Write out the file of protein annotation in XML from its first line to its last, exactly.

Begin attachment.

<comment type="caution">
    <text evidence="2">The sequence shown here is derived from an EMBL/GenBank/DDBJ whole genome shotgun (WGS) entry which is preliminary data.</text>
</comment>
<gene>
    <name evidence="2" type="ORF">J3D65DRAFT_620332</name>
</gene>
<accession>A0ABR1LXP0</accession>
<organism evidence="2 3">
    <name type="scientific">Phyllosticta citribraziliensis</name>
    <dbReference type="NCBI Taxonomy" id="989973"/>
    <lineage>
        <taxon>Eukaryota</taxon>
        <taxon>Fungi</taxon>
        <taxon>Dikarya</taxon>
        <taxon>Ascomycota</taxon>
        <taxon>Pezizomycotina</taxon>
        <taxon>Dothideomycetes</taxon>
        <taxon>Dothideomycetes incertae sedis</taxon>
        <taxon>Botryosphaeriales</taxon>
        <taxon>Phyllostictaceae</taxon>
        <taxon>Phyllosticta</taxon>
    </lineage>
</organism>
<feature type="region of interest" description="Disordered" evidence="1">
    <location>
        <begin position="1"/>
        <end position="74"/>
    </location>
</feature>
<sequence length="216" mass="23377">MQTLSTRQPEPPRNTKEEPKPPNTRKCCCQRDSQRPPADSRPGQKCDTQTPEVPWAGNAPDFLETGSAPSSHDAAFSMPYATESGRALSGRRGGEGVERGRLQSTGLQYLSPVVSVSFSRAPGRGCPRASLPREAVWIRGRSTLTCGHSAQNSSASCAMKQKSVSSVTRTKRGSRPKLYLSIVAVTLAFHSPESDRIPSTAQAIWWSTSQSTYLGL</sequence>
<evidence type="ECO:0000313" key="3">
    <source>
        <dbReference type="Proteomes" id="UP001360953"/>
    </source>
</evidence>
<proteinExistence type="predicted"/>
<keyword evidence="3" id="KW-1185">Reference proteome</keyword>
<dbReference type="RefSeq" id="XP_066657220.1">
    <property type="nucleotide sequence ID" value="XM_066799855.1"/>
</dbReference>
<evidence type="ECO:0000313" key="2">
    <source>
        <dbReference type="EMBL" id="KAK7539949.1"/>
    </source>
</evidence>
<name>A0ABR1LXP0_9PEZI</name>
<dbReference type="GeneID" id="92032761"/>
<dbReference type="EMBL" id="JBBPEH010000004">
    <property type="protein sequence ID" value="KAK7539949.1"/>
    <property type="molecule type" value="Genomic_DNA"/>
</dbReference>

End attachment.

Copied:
<comment type="caution">
    <text evidence="2">The sequence shown here is derived from an EMBL/GenBank/DDBJ whole genome shotgun (WGS) entry which is preliminary data.</text>
</comment>
<gene>
    <name evidence="2" type="ORF">J3D65DRAFT_620332</name>
</gene>
<accession>A0ABR1LXP0</accession>
<organism evidence="2 3">
    <name type="scientific">Phyllosticta citribraziliensis</name>
    <dbReference type="NCBI Taxonomy" id="989973"/>
    <lineage>
        <taxon>Eukaryota</taxon>
        <taxon>Fungi</taxon>
        <taxon>Dikarya</taxon>
        <taxon>Ascomycota</taxon>
        <taxon>Pezizomycotina</taxon>
        <taxon>Dothideomycetes</taxon>
        <taxon>Dothideomycetes incertae sedis</taxon>
        <taxon>Botryosphaeriales</taxon>
        <taxon>Phyllostictaceae</taxon>
        <taxon>Phyllosticta</taxon>
    </lineage>
</organism>
<feature type="region of interest" description="Disordered" evidence="1">
    <location>
        <begin position="1"/>
        <end position="74"/>
    </location>
</feature>
<sequence length="216" mass="23377">MQTLSTRQPEPPRNTKEEPKPPNTRKCCCQRDSQRPPADSRPGQKCDTQTPEVPWAGNAPDFLETGSAPSSHDAAFSMPYATESGRALSGRRGGEGVERGRLQSTGLQYLSPVVSVSFSRAPGRGCPRASLPREAVWIRGRSTLTCGHSAQNSSASCAMKQKSVSSVTRTKRGSRPKLYLSIVAVTLAFHSPESDRIPSTAQAIWWSTSQSTYLGL</sequence>
<evidence type="ECO:0000313" key="3">
    <source>
        <dbReference type="Proteomes" id="UP001360953"/>
    </source>
</evidence>
<proteinExistence type="predicted"/>
<keyword evidence="3" id="KW-1185">Reference proteome</keyword>
<dbReference type="RefSeq" id="XP_066657220.1">
    <property type="nucleotide sequence ID" value="XM_066799855.1"/>
</dbReference>
<evidence type="ECO:0000313" key="2">
    <source>
        <dbReference type="EMBL" id="KAK7539949.1"/>
    </source>
</evidence>
<name>A0ABR1LXP0_9PEZI</name>
<dbReference type="GeneID" id="92032761"/>
<dbReference type="EMBL" id="JBBPEH010000004">
    <property type="protein sequence ID" value="KAK7539949.1"/>
    <property type="molecule type" value="Genomic_DNA"/>
</dbReference>